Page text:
One of the make or break decisions of building any piece of furniture can be made right at the end, when you decide how you will finish it. It’s quite amazing how that simple decision can completely transform the look of your work so it really isn’t something you want to get wrong – especially if you’ve toiled over the build for a good length of time.
Amongst our comments to the tool chest video over on YouTube I was intrigued to see how our decision to use paint for the finish provoked quite a response – it came up numerous times and the balance was definitely tipped to say that the paint was a bad move. Many people would have preferred to see a stained finish to allow the wood to show through.
I felt a hint at a long seated rivalry on this ‘paint or not to paint’ subject and I’m sure that many a debate has already taken it’s course over the vast reaches of the internet. I’ve never found anything offensive about painted furniture myself although if Richard started covering over a nice bit of oak then I would definitely want to hit him (just lightly!)
The one thing that paint can do better than any other finish is create uniformity, and it’s this ability which makes it the obvious choice for me on many projects. I’m sat at the moment next to a beautifully made cupboard; it has a raised panel door, a crisp hand cut moulding around the top, and the carcase is dovetailed with very narrow and elegant pins. I know (because I remember Richard building it) that this cupboard is made of all random odds and sods that were laying around at the time; some boards salvaged off an old pallet, a spare bit of beech for the door panel and hardwood offcuts for the moudling. Unfinished it looked a little sorrowful.
I understand when people feel that a coat of paint can take away the natural beauty of the wood, but then you must also consider cases such as this cupboard where it is the paint which creates the beauty. A couple of well applied coats and the whole piece becomes unified; it suddenly looks classic and yet the hint of the tool marks and evidence of it’s construction remain visible.
Of course the case of this cupboard is by no means the exception; for as long as furniture has been made it would be common for an odd mix of timbers to be used, especially within the poorer communities. It’s also accepted now that through history the majority of pine furniture was originally painted as this would be considered preferable to seeing the knots and other defects.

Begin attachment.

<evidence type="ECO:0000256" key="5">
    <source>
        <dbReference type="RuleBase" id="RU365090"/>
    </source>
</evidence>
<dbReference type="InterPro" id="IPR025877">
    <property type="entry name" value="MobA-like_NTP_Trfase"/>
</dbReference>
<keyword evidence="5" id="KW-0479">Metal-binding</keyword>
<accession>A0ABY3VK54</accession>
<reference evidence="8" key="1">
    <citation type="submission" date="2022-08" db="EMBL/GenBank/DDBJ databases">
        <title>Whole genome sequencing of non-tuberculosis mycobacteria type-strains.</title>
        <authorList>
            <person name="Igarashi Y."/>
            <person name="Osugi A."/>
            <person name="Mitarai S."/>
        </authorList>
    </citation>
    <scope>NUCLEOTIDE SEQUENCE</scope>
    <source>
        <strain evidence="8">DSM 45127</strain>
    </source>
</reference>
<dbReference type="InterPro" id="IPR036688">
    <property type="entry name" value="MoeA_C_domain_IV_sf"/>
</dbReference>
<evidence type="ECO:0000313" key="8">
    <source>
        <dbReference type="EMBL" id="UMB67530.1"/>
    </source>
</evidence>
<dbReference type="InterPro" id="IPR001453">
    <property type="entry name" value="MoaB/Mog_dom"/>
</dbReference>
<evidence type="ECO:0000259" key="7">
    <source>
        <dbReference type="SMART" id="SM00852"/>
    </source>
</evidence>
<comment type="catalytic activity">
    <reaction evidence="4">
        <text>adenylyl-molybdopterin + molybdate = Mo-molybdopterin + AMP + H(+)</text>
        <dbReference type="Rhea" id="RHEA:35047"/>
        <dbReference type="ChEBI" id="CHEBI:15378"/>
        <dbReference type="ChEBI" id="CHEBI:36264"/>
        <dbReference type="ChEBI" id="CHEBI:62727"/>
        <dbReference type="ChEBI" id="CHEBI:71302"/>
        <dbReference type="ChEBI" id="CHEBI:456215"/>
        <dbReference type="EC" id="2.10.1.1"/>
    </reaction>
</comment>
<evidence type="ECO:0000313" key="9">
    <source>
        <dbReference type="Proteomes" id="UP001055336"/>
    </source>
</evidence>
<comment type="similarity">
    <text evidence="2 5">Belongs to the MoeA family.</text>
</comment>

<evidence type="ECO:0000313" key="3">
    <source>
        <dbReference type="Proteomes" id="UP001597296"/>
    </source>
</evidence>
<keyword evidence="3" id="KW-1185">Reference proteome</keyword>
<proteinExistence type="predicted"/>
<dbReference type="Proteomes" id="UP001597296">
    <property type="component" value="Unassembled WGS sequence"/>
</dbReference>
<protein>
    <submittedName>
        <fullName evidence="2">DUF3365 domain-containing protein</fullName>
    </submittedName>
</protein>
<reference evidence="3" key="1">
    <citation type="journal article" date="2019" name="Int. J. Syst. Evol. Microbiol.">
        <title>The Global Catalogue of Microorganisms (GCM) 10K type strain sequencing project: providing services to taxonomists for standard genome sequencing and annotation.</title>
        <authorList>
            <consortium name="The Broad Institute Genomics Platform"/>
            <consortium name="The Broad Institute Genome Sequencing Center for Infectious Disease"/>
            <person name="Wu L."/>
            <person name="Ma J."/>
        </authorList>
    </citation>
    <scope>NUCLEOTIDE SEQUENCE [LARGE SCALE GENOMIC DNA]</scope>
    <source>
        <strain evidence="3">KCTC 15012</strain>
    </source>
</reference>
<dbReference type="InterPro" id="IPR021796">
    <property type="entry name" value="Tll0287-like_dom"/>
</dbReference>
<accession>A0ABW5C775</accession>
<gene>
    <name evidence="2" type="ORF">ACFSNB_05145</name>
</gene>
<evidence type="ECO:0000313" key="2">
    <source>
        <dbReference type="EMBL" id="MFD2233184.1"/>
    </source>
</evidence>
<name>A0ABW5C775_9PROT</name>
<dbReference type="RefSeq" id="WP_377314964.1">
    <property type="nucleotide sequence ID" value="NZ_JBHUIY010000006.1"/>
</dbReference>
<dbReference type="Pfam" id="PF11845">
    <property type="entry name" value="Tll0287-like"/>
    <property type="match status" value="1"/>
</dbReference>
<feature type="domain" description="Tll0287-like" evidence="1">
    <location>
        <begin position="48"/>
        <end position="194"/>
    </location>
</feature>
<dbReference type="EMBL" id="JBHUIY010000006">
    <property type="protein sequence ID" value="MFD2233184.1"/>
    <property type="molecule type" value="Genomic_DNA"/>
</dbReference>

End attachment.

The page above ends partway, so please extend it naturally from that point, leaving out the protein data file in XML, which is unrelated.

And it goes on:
The decision today has to come down come down to taste and the specific situation.
Yes, it covers the grain. But paint can be a big positive for a piece in the way that it unifies and simplifies the surface so that the form itself can be better understood and appreciated.
Richard and I have never had a taste for stained pine but perhaps someone could twist my arm? Do you feel that paint is the enemy of wood or is it on your list of essential finishes?
Chris Schwarz says
I think it’s also important to note that wood grain has not always and universally been regarded as beautiful. In the United States, for example, trees and forests were once seen as the enemy to progress, agriculture and civilization.
I love paint. And I love wood grain. It really depends on the project at hand.
Thanks Chris, that’s another great perspective to take on things which I hadn’t really had in mind as I was writing.
Paul Chapman says
In general, pine looks awful and the right choice of finish is paint. It transformed the look of your tool chest. And I love the colour of that green cupboard you have on the wall behind the bench. If you want a piece to look good, then the choice of colour is important. Both the grey and green you have used look good.
Absolutely, whenever you use paint the biggest decision comes down to the choice of colour. Again this will always differ with personal taste and the particular situation.
Rob Stoakley says
As ever Helen, it’s ‘horses for whatnots’ and all depends on the application and final use of the project, so Chris’s comment above is spot on the money.
Rob Stoakley says
…and PC beat me by a minute!
lol… round one to Paul 😉
I think your reasoning is spot on Helen.